BY DAVID ABBOU
IT IS our island in the sea of space, but we cannot leave it. Our Milky Way galaxy we live in can be seen under dark skies as a ghostly band of light stretching from horizon to horizon, especially in late summer and early fall. when we look towards its luminous center. Every star we see in the sky belongs to it, including our own sun.
The Milky Way is a huge galaxy spanning 100,000 light years. Our solar system resides in its outer suburbs about 26,000 light years, or 153 quadrillion miles, from its center. It’s too far for the human brain to understand, but it’s also far enough to be a safe distance from the monstrous black hole residing in the center of the galaxy.
Since we live inside the Milky Way, we cannot see or photograph it from the outside, so we can only see it from our internal perspective to determine its structure. It turns out that the Milky Way is a type of galaxy known as a barred spiral containing around 200 billion stars, many of which look like the sun. Most of these stars are surrounded by planets, a recent and important discovery in science and astronomy that increases the chances of finding extraterrestrial life in the future.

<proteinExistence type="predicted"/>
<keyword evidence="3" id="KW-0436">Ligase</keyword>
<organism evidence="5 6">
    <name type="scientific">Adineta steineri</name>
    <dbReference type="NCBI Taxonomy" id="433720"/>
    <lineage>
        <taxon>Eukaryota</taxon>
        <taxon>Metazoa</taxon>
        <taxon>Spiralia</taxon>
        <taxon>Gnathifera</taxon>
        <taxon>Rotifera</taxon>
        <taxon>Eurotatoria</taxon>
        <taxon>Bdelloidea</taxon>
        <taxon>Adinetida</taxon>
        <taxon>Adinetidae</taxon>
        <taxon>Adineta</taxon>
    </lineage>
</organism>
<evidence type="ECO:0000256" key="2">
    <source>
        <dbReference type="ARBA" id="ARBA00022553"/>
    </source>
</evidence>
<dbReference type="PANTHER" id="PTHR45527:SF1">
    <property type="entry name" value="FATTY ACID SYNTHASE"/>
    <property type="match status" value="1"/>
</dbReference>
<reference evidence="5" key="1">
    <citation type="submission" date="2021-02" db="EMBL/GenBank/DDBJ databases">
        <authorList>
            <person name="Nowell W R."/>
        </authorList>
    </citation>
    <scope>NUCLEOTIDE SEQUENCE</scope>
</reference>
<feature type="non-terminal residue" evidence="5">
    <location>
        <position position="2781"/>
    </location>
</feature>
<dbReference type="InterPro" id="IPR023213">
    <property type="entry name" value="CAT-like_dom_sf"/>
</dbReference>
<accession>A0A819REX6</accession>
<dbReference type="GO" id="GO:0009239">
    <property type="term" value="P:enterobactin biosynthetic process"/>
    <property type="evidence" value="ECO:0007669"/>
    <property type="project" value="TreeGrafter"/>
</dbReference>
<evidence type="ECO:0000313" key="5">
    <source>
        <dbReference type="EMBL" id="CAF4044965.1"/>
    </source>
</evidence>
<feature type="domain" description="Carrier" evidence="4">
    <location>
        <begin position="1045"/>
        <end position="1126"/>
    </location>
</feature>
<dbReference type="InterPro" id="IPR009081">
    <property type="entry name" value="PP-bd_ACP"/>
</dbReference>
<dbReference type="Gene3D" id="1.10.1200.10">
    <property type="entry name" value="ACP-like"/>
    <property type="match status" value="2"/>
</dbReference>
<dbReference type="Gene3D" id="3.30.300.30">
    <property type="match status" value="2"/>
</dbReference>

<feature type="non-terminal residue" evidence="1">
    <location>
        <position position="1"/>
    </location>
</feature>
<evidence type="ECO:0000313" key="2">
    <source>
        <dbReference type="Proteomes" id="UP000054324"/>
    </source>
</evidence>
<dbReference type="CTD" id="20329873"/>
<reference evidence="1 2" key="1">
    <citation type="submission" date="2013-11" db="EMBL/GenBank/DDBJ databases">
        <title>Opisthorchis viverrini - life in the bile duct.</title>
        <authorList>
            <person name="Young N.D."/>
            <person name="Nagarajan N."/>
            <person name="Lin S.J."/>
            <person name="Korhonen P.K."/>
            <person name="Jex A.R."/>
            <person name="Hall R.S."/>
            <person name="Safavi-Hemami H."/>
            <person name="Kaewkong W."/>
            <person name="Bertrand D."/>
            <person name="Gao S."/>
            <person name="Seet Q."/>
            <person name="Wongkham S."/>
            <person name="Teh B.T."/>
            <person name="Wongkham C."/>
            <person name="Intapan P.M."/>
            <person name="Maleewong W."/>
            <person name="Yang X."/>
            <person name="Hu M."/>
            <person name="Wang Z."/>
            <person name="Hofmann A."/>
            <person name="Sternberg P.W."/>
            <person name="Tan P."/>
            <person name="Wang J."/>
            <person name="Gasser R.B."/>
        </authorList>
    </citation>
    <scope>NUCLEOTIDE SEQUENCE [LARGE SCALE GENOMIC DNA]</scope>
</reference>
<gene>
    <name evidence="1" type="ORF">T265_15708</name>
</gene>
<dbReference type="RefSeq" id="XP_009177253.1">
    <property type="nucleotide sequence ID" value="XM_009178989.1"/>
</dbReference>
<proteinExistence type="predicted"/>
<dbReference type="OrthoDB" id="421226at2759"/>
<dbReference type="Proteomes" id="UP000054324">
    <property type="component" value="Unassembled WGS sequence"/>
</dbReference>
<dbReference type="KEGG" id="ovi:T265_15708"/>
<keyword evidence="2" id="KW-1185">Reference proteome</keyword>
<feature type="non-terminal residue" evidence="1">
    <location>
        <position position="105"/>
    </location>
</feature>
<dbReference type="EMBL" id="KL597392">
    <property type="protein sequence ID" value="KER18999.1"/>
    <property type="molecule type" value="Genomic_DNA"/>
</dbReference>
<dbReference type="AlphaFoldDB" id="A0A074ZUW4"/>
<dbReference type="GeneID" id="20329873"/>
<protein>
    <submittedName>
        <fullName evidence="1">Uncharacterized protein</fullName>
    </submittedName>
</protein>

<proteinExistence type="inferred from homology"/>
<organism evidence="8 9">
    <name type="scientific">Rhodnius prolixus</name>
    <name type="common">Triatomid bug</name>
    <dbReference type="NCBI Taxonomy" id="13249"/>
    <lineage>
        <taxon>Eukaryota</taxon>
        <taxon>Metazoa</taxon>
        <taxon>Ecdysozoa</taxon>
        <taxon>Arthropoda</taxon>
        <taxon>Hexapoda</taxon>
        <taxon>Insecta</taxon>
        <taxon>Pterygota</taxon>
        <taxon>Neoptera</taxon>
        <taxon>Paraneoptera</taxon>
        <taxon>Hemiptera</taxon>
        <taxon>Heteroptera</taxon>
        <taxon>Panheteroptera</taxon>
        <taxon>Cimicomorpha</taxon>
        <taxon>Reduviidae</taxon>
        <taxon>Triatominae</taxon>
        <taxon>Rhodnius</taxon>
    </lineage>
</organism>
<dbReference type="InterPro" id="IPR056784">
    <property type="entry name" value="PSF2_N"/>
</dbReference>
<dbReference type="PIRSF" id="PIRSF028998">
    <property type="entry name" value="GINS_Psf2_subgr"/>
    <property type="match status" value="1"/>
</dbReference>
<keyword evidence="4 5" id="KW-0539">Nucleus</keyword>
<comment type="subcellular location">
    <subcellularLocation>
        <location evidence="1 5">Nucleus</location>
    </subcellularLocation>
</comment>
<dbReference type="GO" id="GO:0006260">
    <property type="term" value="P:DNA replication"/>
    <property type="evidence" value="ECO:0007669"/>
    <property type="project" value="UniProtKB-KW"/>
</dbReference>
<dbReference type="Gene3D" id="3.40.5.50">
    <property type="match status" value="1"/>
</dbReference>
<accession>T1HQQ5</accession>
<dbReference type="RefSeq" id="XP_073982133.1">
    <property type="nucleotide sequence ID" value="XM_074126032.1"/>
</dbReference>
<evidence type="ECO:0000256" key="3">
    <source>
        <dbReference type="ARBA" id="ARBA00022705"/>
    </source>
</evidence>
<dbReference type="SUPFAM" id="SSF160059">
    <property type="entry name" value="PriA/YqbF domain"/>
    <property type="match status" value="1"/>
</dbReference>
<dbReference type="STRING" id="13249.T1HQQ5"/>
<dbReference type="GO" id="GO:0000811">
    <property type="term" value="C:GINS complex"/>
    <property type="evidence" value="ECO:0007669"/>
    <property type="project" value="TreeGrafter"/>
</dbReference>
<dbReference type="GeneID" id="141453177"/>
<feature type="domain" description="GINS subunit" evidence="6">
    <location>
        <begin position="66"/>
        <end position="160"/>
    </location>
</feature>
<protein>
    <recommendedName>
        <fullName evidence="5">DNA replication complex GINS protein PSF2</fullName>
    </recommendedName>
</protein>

Just over 100 years ago, astronomer Edwin Hubble (hence the name of the Hubble Space Telescope) first discovered that other galaxies existed outside of our own. Before that, astronomers had no idea of the existence of other galaxies. Today, more than 2,000 billion galaxies are estimated to reside in the observable universe, a number that is sure to increase as telescope technology advances, but the most important will always be our own Milky Way.